SANKEY'S STORY OF HIS OWN LIFE - Part 7
In Jerusalem I started early one morning to visit the Tower of David, which was located only a few rods from the hotel. I was stopped by one of the Sultan's soldiers, who informed me by signs and gesticulations that I could not ascend the tower without a permit from the captain of the guard. I secured the desired permit by the use of a little baksheesh, and was escorted up the winding stairway by a savage looking soldier carrying a gun. From the top of the tower may be seen one of the grandest and most interesting scenes in the world. I determined to have at least one song in honor of King David before descending. Selecting one of the most beautiful psalms, ”I to the hills will lift mine eyes, ”I began to sing at the top of my voice, using the grand old tune, ”Belmont.” The soldier, not acquainted with that kind of performance, and perhaps never having heard a sacred song in his life, rushed up to where I stood, looking quite alarmed. I knew that he could not understand a word of what I was singing, so I kept right on to the end of the psalm. Coming to the conclusion by this time that I was not likely to do any special damage either to him or to myself, the guard smiled and tipped his cap as I finished. By tipping him I returned the salutation, and then we passed down into the Street of David.
A few hours later our party visited that portion of the city called Mount Zion, where we entered the fine school erected by an English bishop for the children of Jerusalem. We were greeted by the principal, who proved to have been a member of my choir at the meetings in London. I was invited to sing for the children, and consented to do so if they would sing for us first. I was much surprised to hear them sing some of my own songs, as well as their native songs in Arabic. I sang ”The Ninety and Nine” and other songs, much to the delight of the children.
Standing on the summit of the green hill far away, Outside the city wall, I sang the fine old gospel hymn: ”On Calvary's brow my Saviour died.” While at Constantinople I visited Robert College, where I sang several hymns and gave an address to the Turkish students; and also at the American and English missions in that city I rendered my service of song. In Rome I had the same pleasant experience, where I held a number of services, both speaking and singing in the English, American and Scotch churches.
On returning to America I visited the soldiers in camp at Tampa, Florida, where I held several services. I was here invited by Theodore Roosevelt, then Colonel of the Rough Riders, to conduct services at his camp, but a previous engagement prevented my accepting.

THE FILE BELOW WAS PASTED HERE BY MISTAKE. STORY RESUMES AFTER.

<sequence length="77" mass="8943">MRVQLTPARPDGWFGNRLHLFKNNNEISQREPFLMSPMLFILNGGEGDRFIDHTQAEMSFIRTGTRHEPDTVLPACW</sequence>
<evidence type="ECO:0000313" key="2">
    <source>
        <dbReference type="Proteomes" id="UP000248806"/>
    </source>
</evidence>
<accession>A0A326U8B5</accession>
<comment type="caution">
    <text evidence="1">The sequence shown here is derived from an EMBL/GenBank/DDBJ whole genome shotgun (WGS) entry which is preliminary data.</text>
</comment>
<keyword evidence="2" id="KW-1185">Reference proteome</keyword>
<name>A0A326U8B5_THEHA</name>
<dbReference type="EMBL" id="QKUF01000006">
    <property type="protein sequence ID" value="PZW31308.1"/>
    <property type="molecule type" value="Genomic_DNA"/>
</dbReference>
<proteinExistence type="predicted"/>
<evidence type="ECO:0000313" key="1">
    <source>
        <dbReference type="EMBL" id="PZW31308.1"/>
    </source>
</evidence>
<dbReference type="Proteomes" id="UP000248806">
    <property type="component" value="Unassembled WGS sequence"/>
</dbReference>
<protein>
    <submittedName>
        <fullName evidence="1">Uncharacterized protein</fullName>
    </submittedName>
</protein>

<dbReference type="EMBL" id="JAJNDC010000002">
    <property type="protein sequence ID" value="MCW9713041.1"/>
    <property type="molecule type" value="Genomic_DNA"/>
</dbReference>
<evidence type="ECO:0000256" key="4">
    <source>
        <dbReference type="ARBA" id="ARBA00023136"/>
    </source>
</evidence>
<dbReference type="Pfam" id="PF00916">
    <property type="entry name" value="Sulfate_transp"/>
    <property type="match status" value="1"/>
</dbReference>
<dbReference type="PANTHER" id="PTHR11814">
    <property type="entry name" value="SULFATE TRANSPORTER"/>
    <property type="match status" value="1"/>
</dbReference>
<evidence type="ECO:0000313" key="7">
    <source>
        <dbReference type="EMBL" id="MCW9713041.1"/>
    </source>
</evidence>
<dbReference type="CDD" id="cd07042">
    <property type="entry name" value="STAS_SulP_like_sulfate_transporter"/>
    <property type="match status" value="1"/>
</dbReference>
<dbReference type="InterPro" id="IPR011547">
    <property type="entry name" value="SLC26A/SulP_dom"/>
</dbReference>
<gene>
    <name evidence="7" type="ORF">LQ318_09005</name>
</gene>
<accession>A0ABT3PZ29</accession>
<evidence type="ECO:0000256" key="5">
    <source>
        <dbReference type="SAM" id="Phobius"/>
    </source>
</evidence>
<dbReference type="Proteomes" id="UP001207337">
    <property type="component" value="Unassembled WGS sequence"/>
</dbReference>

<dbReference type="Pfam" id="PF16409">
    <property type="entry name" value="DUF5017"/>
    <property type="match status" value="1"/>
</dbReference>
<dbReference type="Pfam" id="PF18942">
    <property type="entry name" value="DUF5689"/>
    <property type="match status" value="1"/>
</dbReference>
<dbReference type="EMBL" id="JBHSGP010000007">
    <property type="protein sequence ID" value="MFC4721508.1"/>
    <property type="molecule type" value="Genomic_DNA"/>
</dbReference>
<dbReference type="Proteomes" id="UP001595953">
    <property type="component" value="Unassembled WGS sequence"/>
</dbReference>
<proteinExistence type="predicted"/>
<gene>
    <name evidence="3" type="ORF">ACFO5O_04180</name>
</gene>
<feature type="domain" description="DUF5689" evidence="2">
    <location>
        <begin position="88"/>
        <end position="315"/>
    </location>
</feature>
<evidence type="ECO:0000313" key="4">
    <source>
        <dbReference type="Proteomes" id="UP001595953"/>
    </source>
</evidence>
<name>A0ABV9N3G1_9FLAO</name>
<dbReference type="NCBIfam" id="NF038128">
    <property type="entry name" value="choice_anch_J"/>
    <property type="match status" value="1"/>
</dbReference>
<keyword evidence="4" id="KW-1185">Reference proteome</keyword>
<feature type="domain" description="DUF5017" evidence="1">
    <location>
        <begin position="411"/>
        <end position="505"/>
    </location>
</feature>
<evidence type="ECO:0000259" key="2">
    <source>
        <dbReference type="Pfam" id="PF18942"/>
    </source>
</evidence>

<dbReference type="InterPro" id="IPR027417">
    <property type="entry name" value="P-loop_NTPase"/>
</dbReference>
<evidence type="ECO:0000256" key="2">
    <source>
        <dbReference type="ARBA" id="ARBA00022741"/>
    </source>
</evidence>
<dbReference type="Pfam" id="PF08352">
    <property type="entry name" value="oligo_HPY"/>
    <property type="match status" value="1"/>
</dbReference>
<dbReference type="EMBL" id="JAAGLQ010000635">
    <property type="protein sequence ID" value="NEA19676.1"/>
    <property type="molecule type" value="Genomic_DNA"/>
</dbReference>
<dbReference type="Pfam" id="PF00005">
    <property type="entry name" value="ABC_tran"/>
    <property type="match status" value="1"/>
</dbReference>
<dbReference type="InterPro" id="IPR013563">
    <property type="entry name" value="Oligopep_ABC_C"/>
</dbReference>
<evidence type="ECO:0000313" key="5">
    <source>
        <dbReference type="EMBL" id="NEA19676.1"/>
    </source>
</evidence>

The following year I again visited Great Britain, where I held services of ”Sacred Song and Story” in thirty cities and towns. The result was that my health broke down. Later I lost my eyesight.
My friend, Dwight Lyman Moody, was born February 5, 1837, at Northfield, Massachusetts. His father, who was a stone mason, died when the lad was about four years old. Many years later Mr. Moody was laying the corner-stone of the first building at Northfield. His friends had secured a silver trowel for him, but he refused to use it. He had been at his mother's home, and in the garret he had found one of his father's old trowels with which he had earned bread for the family.
“You may keep the silver trowel, ”Mr. Moody said;” this one is good enough for me."
Mr. Moody used to tell of how he earned his first money by driving the neighbors' cows to and from pasture at two cents a day. When he was eight years old a man who owned a mortgage on his mother's little farm came to the house one day and told the widow that she must pay the mortgage or get out of the house. The poor woman was sick at the time. She turned over in the bed and prayed that God would help her. Then she wrote to her brother, and he helped her by paying the interest on the mortgage for several years. At last, by economy and industry, the family was able to clear off the mortgage and retain the home. Many years afterward, by God's blessing, young Dwight was able to secure the farm belonging to the man who had once held the mortgage, and on that farm is now located the school of Mount Hermon, established for the education of young men.